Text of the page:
In order to overcome these challenges, Glazier et al recently proposed criteria to assign genes that underlie complex traits (56) . The GRK4 SNPs that constitute the Hypogen Test, meets these criteria. The locus of GRK4 gene, chromosome 14 p16.3, is strongly linked to hypertension (18, 19) . GRK4 variants (R65L, A142V, A486V), by themselves or via their interaction with genes of the renin angiotensin aldosterone system, are associated with essential hypertension (43, 55) . GRK4A486V and the interactions of the different GRK4 variants are associated with hypertension in Italians, Japanese, and Australians (1, 45, 46) . In our studies, when the increase of blood pressure with an increase in salt intake is ≥10%, all subjects with three GRK4 SNPs (R65L, A142V, and A486V) were salt sensitive (1) (Figure 2), in agreement with the calculated predictive accuracy for the prediction of salt sensitivity of 94%. GRK4 variants impair the cellular and biochemical function of D 1 receptors in endogenously expressed in renal proximal tubules from hypertensive humans and rats and D 1 receptors exogenously expressed in mammalian cell lines (44) . D 1 receptor dysfunction in renal proximal tubules, present in human essential hypertension, could be related to a defect in the inhibitory function of D 1 receptors on renal proximal sodium transport. D 1 dopamine receptors are important in facilitating sodium excretion under conditions of sodium excess We have also reported that mice hyper-expressing GRK4A142 are hypertensive (44) . We have preliminary data while mice hyper-expressing GRK4A486V are salt sensitive (Am Soc Nephrol 2003;14: 362A). Thus, GRK4 fulfills the criteria of genes causing complex disease advocated by Glazier et al (44, 56) (45, 47, 48) [Sanada and SHR rat] (50-52) . Furthermore, patients with three or more SNPs do not increase urinary sodium excretion in response to docarpamine, a dopamine pro-drug that produces a natriuresis, via D 1-like receptors, in normotensives (1) , (Figure 2). Impaired renal proximal tubular response to D 1-like receptor stimulation is present in salt sensitive hypertensive subjects (50).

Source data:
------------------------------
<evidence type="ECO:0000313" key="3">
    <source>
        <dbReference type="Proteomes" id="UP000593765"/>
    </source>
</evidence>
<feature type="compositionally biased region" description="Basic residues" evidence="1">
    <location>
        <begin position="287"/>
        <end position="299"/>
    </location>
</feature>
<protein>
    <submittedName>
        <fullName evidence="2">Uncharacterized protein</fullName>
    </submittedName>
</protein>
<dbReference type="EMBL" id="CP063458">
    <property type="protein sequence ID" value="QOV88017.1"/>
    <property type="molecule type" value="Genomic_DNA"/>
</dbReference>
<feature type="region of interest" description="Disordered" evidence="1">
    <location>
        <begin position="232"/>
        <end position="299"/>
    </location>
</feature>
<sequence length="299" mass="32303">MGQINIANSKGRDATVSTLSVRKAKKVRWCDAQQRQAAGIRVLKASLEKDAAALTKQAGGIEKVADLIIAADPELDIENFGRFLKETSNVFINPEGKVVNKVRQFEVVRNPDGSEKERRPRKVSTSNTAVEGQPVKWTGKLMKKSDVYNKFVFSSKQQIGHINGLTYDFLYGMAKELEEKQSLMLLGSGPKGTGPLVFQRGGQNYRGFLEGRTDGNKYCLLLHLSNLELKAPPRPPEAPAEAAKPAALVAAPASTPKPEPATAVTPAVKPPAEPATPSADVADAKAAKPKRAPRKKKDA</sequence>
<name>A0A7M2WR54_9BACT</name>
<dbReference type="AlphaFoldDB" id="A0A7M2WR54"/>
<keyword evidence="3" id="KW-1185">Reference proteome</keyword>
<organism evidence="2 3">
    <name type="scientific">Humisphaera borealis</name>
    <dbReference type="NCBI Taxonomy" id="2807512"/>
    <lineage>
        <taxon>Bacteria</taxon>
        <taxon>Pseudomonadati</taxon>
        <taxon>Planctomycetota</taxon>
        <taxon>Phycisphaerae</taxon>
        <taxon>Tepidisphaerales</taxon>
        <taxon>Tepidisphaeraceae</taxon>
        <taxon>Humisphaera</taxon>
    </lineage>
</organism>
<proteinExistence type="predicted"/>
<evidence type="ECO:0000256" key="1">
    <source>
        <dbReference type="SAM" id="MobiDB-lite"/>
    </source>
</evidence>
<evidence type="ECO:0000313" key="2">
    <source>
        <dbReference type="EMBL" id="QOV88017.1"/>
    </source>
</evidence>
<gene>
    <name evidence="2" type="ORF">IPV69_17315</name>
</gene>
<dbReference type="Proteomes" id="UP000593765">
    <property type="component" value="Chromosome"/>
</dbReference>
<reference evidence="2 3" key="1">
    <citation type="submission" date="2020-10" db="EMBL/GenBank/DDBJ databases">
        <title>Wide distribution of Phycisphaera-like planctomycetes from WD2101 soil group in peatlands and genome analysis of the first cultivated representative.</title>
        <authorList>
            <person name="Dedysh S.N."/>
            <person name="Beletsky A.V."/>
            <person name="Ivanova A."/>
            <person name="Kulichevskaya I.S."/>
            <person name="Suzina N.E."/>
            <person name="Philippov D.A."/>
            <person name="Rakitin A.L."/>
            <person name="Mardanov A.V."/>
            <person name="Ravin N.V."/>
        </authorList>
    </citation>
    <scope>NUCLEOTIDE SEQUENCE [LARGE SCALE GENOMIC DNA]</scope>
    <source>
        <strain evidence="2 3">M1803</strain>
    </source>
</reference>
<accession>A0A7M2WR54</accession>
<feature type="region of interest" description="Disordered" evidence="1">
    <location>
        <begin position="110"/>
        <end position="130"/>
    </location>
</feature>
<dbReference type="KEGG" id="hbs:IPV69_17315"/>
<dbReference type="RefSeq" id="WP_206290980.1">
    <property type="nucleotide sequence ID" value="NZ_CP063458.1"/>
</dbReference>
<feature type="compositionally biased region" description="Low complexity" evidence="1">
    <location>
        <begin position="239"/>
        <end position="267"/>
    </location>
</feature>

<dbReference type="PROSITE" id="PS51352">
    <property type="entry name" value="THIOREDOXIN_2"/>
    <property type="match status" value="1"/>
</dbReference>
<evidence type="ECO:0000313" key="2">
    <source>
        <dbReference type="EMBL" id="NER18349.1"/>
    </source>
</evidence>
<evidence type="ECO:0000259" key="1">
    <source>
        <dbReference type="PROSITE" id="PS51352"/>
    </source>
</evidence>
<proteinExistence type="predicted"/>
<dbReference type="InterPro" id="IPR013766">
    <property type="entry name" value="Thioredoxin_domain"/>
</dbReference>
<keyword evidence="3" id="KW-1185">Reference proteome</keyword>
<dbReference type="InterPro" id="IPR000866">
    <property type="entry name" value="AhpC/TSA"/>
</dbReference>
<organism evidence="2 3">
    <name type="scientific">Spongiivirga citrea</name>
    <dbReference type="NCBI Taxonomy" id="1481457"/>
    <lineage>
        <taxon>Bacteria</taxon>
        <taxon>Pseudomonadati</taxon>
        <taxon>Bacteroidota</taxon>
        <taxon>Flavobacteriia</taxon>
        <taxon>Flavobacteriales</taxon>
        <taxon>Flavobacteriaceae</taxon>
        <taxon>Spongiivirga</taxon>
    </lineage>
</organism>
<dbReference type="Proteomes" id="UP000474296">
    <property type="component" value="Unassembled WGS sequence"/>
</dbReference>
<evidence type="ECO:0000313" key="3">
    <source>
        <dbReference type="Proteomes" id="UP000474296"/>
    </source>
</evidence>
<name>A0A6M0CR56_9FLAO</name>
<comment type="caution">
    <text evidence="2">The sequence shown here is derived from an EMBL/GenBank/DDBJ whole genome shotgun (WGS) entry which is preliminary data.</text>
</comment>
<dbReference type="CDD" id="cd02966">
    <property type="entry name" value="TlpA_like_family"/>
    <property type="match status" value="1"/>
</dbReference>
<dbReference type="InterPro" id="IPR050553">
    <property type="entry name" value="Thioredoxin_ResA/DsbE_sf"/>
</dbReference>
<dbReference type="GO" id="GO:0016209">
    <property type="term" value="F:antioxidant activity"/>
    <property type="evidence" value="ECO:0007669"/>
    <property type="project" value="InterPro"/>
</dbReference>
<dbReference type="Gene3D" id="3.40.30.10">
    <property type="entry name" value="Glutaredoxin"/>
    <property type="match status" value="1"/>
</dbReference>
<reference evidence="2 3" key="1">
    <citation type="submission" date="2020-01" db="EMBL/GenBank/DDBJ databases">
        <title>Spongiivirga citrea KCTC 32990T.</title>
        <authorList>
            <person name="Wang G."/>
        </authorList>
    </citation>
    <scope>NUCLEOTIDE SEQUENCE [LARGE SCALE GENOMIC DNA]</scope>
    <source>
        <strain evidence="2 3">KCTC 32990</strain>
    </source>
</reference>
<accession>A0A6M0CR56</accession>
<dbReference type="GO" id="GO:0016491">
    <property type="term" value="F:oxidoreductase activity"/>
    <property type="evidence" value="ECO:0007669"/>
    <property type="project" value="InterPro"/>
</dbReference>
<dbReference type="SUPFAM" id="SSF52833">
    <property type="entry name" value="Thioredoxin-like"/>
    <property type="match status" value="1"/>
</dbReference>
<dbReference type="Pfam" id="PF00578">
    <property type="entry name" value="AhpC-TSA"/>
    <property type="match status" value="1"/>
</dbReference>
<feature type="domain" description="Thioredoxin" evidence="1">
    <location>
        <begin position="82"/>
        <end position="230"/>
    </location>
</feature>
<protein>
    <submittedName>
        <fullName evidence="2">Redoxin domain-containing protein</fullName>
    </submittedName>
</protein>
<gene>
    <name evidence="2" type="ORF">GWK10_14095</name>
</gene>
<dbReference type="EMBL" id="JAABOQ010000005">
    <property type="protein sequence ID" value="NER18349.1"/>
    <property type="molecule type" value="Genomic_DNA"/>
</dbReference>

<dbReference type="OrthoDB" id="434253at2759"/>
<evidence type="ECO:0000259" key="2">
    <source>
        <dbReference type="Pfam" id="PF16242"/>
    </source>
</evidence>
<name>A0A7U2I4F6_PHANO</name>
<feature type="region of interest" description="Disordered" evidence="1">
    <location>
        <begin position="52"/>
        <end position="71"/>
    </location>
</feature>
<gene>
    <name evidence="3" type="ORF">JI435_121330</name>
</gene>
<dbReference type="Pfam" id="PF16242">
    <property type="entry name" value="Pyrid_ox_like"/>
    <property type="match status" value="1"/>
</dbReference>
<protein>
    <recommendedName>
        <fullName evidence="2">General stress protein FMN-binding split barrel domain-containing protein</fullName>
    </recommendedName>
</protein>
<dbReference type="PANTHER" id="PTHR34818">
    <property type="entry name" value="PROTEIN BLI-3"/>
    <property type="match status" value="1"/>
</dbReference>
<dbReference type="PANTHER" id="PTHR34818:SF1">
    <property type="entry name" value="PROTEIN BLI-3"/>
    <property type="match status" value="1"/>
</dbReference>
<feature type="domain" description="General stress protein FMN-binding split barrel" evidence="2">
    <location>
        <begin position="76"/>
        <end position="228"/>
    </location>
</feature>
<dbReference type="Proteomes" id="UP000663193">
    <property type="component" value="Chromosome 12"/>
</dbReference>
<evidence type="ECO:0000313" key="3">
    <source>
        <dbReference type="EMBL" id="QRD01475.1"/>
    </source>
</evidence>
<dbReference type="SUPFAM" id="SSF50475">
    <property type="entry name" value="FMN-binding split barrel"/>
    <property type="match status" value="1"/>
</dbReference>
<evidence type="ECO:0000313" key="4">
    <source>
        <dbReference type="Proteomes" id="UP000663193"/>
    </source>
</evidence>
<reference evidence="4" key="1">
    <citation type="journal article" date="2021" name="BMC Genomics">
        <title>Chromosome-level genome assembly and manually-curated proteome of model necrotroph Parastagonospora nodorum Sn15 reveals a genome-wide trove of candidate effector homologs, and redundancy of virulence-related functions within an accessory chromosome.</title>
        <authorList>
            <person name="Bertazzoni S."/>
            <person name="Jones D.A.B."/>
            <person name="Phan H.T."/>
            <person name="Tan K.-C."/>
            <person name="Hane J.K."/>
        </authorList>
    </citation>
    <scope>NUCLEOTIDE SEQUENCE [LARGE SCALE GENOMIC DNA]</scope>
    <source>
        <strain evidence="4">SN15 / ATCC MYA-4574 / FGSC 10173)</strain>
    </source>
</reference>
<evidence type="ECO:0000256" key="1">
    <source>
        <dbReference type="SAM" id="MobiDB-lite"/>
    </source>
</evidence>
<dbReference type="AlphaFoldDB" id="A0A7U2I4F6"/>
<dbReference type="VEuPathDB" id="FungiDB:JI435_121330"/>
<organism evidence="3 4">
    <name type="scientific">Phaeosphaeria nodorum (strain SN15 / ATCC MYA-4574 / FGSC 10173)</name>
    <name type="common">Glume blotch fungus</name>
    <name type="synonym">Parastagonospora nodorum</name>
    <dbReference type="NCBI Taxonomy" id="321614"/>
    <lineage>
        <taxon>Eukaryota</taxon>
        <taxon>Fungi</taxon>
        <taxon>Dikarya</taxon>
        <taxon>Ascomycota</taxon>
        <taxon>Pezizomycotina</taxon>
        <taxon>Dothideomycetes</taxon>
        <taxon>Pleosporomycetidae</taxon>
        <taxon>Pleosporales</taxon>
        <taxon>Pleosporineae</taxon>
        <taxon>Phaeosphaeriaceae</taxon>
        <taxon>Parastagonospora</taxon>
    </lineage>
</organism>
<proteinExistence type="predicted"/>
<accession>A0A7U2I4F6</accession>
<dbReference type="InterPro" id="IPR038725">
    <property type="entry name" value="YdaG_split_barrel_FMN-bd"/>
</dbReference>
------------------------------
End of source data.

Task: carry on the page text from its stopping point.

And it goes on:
The Hypogen Test constitutes the gene polymorphisms that have been used to satisfy the criteria set forth by Glazier, and thus may be prognostic and diagnostic of the hypertensive and salt senstivity phenotype.